FIGURE 25-2. Transection of the utero-ovarian ligament. (Redrawn, with permission, from Schorge JO, Schaffer JI, Halvorson LM, et al, eds. Williams Gynecology. New York, NY: McGraw-Hill; 2008.)
The uterus is pulled upward and cephalad in the mid-line position to best visualize the vesicouterine fold. The peritoneum that connects the superior edge of the bladder to the uterine isthmus should have been cut when the anterior leaf of the broad ligament was opened. Only loose areolar connective tissue joins the posterior surface of the bladder and anterior surface of the uterine isthmus and cervix. Many gynecologists will bluntly dissect the bladder distally, using either a thumb or sponge stick. However, the complicated circumstances wherein a gynecologic oncologist is performing an abdominal hysterectomy frequently dictate the necessity of careful sharp dissection instead. Tumor infiltration, tissue induration, and postsurgical fibrosis all increase the likelihood of bladder injury or deserosalization with blunt dissection.
Superficial cautery is the most hemostatic method of identifying the right plane between the posterior surface of the bladder and the anterior uterine surface. Bending the cautery tip often facilitates the correct angle of dissection, especially when operating deep in the pelvis (Figure 25-3). Short horizontal bursts of cautery along the cervix, followed by gentle distal mobilization of the fibrous attachments with the cautery tip, should provide a good result. Ideally, the bladder is dissected onto the anterior vaginal fornix before moving to the next steps of the operation. Occasionally, the bladder dome is fused to the anterior uterine corpus with no discernable plane. In this instance, it may be possible to bluntly develop a retroperitoneal space from the left or right lateral location, on top of the anterior cervix distal to the area of dense bladder attachment. Wrapping an index finger around the dense adhesion in this fashion will greatly facilitate sharp dissection and decrease the likelihood of bladder injury. Alternatively, sharp dissection is performed in the imagined plane between the bladder and uterus, with frequent attempts to identify a plane distally. Almost invariably, once the uppermost fibrotic attachments are dissected, the correct plane is encountered at some point thereafter, greatly facilitating distal mobilization of the bladder.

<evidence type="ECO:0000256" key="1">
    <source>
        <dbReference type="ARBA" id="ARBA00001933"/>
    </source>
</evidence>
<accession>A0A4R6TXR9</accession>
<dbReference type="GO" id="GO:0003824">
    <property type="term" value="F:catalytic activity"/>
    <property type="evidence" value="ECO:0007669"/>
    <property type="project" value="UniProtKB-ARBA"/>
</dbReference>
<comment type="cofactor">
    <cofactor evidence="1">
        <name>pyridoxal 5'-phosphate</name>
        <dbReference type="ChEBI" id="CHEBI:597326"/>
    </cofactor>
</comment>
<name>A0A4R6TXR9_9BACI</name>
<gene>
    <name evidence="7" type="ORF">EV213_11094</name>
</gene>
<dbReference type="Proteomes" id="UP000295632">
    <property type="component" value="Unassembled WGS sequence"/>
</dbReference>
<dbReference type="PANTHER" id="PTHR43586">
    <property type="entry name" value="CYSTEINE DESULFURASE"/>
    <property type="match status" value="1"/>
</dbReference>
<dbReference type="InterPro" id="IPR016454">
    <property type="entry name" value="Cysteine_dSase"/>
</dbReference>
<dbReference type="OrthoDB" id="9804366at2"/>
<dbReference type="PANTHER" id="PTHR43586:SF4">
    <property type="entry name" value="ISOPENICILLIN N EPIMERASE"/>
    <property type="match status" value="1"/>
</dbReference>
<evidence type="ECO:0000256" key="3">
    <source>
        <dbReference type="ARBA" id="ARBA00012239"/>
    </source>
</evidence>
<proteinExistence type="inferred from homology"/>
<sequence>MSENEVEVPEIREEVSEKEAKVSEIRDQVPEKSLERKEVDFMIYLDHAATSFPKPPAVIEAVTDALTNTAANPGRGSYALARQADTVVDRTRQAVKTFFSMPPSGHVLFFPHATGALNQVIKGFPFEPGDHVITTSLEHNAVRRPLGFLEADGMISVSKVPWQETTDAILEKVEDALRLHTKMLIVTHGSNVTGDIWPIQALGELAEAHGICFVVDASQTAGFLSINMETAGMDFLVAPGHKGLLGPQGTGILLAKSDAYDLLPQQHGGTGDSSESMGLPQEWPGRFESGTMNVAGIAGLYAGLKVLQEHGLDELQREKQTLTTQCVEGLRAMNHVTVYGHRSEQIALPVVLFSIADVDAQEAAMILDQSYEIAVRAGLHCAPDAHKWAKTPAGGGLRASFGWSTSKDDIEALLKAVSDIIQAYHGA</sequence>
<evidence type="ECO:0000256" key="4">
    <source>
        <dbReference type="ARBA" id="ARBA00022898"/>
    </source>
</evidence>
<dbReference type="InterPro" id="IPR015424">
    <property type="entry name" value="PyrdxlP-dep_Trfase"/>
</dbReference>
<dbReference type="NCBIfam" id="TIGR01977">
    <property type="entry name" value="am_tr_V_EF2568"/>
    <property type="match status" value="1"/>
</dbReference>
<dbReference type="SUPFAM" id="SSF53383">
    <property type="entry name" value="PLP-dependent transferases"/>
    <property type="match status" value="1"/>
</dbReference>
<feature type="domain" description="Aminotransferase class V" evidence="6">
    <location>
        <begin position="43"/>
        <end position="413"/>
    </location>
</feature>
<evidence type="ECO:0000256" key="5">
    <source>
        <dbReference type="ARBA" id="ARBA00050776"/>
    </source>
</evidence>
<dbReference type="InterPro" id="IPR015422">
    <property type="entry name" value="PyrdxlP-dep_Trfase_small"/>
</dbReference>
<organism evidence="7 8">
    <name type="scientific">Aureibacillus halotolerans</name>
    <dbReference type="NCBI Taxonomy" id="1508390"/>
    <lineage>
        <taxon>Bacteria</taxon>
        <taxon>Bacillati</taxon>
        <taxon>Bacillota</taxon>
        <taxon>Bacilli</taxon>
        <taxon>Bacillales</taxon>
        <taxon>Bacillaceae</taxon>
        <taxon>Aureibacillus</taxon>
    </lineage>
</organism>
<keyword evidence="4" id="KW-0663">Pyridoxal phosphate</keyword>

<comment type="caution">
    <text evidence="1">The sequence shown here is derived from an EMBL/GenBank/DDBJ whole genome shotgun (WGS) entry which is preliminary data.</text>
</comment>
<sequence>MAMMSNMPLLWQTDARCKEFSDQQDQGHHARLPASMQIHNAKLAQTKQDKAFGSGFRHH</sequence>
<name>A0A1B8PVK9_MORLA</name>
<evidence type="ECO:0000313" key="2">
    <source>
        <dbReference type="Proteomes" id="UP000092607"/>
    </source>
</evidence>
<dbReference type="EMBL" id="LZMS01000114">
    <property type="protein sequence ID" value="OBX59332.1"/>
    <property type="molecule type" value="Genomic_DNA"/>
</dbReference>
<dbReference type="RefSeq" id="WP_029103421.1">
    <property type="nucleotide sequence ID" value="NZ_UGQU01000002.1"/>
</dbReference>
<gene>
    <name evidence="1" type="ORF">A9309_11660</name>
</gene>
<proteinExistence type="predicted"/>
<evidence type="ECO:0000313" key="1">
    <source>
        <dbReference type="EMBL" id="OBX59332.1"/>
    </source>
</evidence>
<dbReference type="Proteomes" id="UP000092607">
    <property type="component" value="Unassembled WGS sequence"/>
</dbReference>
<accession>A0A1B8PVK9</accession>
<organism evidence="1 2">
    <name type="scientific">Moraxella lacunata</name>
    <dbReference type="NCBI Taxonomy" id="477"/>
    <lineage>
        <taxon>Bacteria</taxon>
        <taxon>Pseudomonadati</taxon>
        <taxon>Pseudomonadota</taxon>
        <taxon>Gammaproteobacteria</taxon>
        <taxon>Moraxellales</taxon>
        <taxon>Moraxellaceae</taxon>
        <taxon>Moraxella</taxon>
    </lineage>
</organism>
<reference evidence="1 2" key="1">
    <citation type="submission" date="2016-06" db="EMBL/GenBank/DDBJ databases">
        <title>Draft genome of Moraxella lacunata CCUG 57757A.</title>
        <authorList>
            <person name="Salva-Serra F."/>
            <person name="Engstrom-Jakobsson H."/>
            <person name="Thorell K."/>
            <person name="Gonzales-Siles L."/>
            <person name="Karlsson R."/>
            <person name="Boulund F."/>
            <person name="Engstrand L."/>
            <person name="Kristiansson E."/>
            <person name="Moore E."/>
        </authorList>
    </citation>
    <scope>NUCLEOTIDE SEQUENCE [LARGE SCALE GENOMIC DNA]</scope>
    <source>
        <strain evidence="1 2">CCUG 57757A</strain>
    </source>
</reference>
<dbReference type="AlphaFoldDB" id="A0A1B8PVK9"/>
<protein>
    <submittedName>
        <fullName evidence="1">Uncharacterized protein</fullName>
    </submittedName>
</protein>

FIGURE 25-3. Dissecting the bladder flap. (Redrawn, with permission, from Schorge JO, Schaffer JI, Halvorson LM, et al, eds. Williams Gynecology. New York, NY: McGraw-Hill; 2008.)
Uterine Artery Ligation
The uterus is again held on medial traction to skeletonize the uterine vessels in order to further drop the ureter laterally and allow an isolated vascular pedicle to be secured. Peritoneal attachments and excess connective tissue are gently retracted laterally with fine, smooth forceps and cauterized in a direction perpendicular toward the vessels. The uterine artery and vein are then visualized along the lateral aspect of the uterus at the level of the isthmus. In extenuating circumstances, a uterine vessel may be lacerated in the course of skeletonizing and lead to brisk bleeding. However, because the bladder flap has been taken down in advance, the vessel can be quickly secured by prompt clamp placement.